Calendar An icon of a desk calendar. Cancel An icon of a circle with a diagonal line across. Caret An icon of a block arrow pointing to the right. Email An icon of a paper envelope. Facebook An icon of the Facebook "f" mark. Google An icon of the Google "G" mark. Linked In An icon of the Linked In "in" mark. Logout An icon representing logout. Profile An icon that resembles human head and shoulders. Telephone An icon of a traditional telephone receiver. Tick An icon of a tick mark. Is Public An icon of a human eye and eyelashes. Is Not Public An icon of a human eye and eyelashes with a diagonal line through it. Pause Icon A two-lined pause icon for stopping interactions. Quote Mark A opening quote mark. Quote Mark A closing quote mark. Arrow An icon of an arrow. Folder An icon of a paper folder. Breaking An icon of an exclamation mark on a circular background. Camera An icon of a digital camera. Caret An icon of a caret arrow. Clock An icon of a clock face. Close An icon of the an X shape. Close Icon An icon used to represent where to interact to collapse or dismiss a component Comment An icon of a speech bubble. Comments An icon of a speech bubble, denoting user comments. Ellipsis An icon of 3 horizontal dots. Envelope An icon of a paper envelope. Facebook An icon of a facebook f logo. Camera An icon of a digital camera. Home An icon of a house. Instagram An icon of the Instagram logo. LinkedIn An icon of the LinkedIn logo. Magnifying Glass An icon of a magnifying glass. Search Icon A magnifying glass icon that is used to represent the function of searching. Menu An icon of 3 horizontal lines. Hamburger Menu Icon An icon used to represent a collapsed menu. Next An icon of an arrow pointing to the right. Notice An explanation mark centred inside a circle. Previous An icon of an arrow pointing to the left. Rating An icon of a star. Tag An icon of a tag. Twitter An icon of the Twitter logo. Video Camera An icon of a video camera shape. Speech Bubble Icon A icon displaying a speech bubble WhatsApp An icon of the WhatsApp logo. Information An icon of an information logo. Plus A mathematical 'plus' symbol. Duration An icon indicating Time. Success Tick An icon of a green tick. Success Tick Timeout An icon of a greyed out success tick. Loading Spinner An icon of a loading spinner.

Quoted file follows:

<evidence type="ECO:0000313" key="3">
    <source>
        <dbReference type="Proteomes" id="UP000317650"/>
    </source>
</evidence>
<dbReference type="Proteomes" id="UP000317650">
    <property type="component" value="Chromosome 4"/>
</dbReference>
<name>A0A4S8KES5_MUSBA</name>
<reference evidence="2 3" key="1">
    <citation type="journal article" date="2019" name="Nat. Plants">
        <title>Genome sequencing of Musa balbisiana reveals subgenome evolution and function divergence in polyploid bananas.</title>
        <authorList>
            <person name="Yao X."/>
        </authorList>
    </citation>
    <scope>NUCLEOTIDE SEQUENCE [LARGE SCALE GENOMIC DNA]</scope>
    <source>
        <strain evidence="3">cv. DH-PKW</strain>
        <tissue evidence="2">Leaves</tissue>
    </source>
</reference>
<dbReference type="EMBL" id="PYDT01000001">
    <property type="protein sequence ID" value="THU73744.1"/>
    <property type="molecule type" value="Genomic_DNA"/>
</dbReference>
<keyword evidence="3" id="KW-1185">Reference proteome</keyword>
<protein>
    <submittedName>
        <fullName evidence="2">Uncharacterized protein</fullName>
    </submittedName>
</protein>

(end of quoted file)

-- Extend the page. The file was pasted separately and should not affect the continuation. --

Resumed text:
Campbell Gunn: There will be no IndyRef2 before 2024

Boris Johnson and Nicola Sturgeon.
Boris Johnson and Nicola Sturgeon.

I’ve stated previously in these columns that I didn’t believe a second Scottish independence referendum would be held in 2023.

Since then, Cabinet Secretary Angus Robertson revealed that the SNP Government’s plan was for the vote to be held in October next year.

And last week, at Holyrood, First Minister Nicola Sturgeon set out not only her road map to the referendum, but the exact date – October 19.

So have I changed my mind on the likelihood of Indyref2 happening next year? No.

Is an IndyRef2 vote possible by 2023?

My reasoning is simply to go through the first minister’s proposed steps one by one.

First, there’s the application to Westminster for a Section 30 Order to the allow the power to hold such a vote to be transferred to the Scottish Parliament. Currently, that power is reserved under the Scotland Act to Westminster.

It was only under the Edinburgh Agreement, signed by David Cameron and Alex Salmond, that the previous vote in 2014 was allowed. Prime Minister Boris Johnson has already told us what his response will be to another such request: he will refuse it.

Then there’s the referral to the UK Supreme Court of the matter of whether the Scottish Parliament has the competence to pass an independence bill and hold a consultative referendum without the say-so of Westminster.

This decision by Nicola Sturgeon was simply short-circuiting a process which was inevitably going to happen in any case, either by the Westminster Government or individual opponents of a vote.

I’m no lawyer, but legal opinion appears united in the view that the Supreme Court will rule that the Scottish Parliament has no competence in this matter.